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Been there,done that has 33 years experience and works as a case manager.

263 Likes; 4 Followers; 68,496 Visitors; 6,203 Posts

I'm a DNS is a SNF. I always refer to the staff as 'my nurses'. It's not being possessive as much as being protective of them and how they are sometimes treated or spoken to or talked about by the rehab staff or the docs or the administrator. No one has ever said they didn't like it.

I am only your nurse.. if you are in a bed and I am taking care of you.

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HairyMurse works as a Phlebotomist, CNA.

666 Visitors; 16 Posts

I am only your nurse.. if you are in a bed and I am taking care of you.

This was exactly my thought, but to each their own.

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That Guy has 6 years experience and works as a RN.

32,567 Visitors; 3,421 Posts

To me it shows ownership in the team sense. I would always refer to people in the ER as My Tech, My HUC, my Doc. Its not degrading at all. Shows we are all part of the same team. At least thats how I see it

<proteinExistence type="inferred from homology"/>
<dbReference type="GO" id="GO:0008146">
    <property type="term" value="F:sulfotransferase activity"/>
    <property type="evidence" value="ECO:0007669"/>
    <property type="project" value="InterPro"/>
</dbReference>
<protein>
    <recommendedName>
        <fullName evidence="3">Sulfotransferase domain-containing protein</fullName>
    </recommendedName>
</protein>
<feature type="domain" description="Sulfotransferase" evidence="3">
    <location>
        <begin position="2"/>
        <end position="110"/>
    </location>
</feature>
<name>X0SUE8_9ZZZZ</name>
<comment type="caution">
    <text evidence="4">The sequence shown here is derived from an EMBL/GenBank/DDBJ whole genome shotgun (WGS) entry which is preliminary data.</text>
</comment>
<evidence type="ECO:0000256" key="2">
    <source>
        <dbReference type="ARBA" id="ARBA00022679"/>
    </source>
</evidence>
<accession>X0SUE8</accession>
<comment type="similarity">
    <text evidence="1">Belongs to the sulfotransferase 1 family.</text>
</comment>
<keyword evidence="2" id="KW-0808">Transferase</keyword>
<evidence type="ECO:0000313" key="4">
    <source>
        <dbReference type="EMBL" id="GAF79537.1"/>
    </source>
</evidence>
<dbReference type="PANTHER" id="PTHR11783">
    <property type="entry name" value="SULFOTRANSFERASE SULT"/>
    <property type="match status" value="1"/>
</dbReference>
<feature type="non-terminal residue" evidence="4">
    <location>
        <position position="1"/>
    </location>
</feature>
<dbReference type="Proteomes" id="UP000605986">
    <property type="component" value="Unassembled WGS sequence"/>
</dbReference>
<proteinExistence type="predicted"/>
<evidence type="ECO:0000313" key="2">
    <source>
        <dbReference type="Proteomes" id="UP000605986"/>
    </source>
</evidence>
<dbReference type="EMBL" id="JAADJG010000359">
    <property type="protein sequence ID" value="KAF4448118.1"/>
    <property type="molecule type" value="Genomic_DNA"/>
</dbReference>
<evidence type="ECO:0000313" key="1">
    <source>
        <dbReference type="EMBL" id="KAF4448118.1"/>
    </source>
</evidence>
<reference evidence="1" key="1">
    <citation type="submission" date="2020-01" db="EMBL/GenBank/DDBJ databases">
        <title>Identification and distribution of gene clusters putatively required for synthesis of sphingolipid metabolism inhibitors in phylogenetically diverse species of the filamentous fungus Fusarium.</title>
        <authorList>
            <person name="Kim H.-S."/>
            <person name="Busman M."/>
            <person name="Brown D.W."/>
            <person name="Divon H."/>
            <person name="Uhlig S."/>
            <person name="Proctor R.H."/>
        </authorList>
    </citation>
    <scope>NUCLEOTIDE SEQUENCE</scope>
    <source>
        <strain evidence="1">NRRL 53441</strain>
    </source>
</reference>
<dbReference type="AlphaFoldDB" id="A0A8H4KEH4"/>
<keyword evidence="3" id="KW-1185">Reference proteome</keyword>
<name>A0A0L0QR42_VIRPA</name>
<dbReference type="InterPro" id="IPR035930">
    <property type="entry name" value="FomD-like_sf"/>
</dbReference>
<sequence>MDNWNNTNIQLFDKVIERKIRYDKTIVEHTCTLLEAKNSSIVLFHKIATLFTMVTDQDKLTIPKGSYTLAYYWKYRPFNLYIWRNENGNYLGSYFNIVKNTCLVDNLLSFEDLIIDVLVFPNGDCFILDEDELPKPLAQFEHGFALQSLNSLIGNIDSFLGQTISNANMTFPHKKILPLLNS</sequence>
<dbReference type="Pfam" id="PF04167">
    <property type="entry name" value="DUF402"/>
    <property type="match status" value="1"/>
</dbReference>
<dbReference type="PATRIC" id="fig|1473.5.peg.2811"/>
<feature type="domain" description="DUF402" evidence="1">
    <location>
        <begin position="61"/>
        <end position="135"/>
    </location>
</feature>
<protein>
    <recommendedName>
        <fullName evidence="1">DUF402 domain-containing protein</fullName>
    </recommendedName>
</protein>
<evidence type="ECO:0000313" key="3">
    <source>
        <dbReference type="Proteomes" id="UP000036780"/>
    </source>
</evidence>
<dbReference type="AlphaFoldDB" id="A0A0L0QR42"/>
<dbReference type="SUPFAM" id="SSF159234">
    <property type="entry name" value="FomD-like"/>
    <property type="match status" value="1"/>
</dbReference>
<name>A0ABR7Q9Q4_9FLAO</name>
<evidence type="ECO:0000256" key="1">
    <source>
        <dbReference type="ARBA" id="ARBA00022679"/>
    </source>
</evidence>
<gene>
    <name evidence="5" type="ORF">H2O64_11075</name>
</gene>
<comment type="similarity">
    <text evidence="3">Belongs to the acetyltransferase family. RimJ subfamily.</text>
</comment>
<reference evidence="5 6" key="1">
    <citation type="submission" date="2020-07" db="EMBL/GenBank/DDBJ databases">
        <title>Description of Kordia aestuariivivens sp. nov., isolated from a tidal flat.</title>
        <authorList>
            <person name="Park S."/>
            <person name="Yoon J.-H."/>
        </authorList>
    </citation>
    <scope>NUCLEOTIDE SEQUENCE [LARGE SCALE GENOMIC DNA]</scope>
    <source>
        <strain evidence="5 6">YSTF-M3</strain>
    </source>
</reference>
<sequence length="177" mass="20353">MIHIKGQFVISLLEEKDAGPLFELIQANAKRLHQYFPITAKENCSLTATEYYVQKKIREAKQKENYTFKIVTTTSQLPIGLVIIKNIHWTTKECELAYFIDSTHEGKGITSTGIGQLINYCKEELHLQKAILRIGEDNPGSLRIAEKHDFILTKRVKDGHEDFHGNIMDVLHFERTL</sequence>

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Ruby Vee has 40 years experience as a BSN.

922 Likes; 11 Followers; 64 Articles; 168,818 Visitors; 13,721 Posts

Depending upon the question you asked, "my nurse" could be the surgery scheduler, the gal who answers the phones, a social worker a Med tech, a medial assistant, a lab assistant or even (but most likely not) an actual nurse. And it burns me to no end that these physicians are misrepresenting their office staff to patients as actual nurses when they are not.

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BeenThere2012 works as a Registered Nurse.

2 Likes; 1 Article; 6,701 Visitors; 758 Posts

Humm? Never thought of it that way. Yes, Ive heard doctors refer to us as "theirs". Maybe I am wrong, but I usually took that like we are all in the same family. My sister....I don't own her, but she is my sister.

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BeenThere2012 works as a Registered Nurse.

2 Likes; 1 Article; 6,701 Visitors; 758 Posts

I'm not bothered by it. Of all the things to be bothered by... Not at all worth it. There are things that are worth it, this is not one.